Plumeria doesn’t like getting pot-bound. When this happens, the roots get restricted and it affects their function. A too-small pot is not ideal for this type of plant because it will limit the nutrient and water uptake of your plumeria.
- Transfer to a bigger pot.
You may need to do this year by year. Choose a pot that is bigger in size but is proportionate to the plant.
- Prune the roots.
One thing that you can do to keep your plant in small size is to prune the roots. This will solve the problem of getting pot bound.
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How to Fix the Yellowing Plumeria Plant?
Knowing the possible reasons why your plumeria leaves are yellowing, you probably have the idea now how to bring in solutions to the problem. Just make sure that you’ve made the right diagnosis.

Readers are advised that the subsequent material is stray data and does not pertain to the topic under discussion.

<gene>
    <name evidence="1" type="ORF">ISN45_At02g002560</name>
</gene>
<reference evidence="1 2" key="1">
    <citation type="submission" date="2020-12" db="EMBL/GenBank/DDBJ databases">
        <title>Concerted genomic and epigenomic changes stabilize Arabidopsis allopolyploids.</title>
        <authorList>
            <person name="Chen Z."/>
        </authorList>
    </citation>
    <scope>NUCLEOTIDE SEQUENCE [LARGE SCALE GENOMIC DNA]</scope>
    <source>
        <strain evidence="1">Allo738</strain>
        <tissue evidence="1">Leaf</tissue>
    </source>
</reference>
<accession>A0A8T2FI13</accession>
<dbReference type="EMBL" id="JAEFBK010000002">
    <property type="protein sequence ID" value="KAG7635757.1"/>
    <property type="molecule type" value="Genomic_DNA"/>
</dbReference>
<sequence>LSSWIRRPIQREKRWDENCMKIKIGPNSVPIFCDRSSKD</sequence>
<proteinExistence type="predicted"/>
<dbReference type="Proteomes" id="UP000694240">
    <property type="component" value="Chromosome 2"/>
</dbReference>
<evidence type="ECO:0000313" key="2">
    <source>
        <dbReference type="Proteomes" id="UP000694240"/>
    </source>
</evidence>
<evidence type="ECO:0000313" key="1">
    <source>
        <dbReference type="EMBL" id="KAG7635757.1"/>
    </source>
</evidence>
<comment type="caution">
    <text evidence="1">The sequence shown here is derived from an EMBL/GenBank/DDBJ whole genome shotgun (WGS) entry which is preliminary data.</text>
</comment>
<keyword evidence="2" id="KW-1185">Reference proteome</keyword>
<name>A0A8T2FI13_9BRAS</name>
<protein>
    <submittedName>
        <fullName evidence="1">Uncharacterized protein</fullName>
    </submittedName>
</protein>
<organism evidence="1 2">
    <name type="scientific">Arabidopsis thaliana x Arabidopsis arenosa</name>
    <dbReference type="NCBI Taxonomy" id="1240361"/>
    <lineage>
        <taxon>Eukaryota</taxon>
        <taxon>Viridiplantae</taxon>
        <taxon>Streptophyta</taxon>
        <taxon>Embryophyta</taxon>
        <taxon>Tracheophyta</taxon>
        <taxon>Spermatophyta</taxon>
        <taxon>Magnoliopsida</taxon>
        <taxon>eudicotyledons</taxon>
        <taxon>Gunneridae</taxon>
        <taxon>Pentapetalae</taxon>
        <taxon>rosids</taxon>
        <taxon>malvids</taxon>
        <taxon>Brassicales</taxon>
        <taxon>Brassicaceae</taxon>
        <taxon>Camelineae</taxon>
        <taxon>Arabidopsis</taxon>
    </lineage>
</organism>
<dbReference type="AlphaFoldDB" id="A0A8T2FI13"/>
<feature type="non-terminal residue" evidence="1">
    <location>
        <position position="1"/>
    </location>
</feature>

Here are some tips to fix your yellowing plumeria plant:
- Good lighting
Give not too much but not too little light and your plumeria will be happy. Know that bright light is a must but also consider the intensity. Protect your plant from harsh sunlight or add artificial sources if necessary.
- Right amount of water plus good drainage
To avoid the perils of overwatering, remember to water carefully. Keep the soil moist but not soggy. Give some time for the soil to dry out before watering again.
Above all, make sure that the pot has good working drainage excess water doesn’t get stuck.
- Good quality water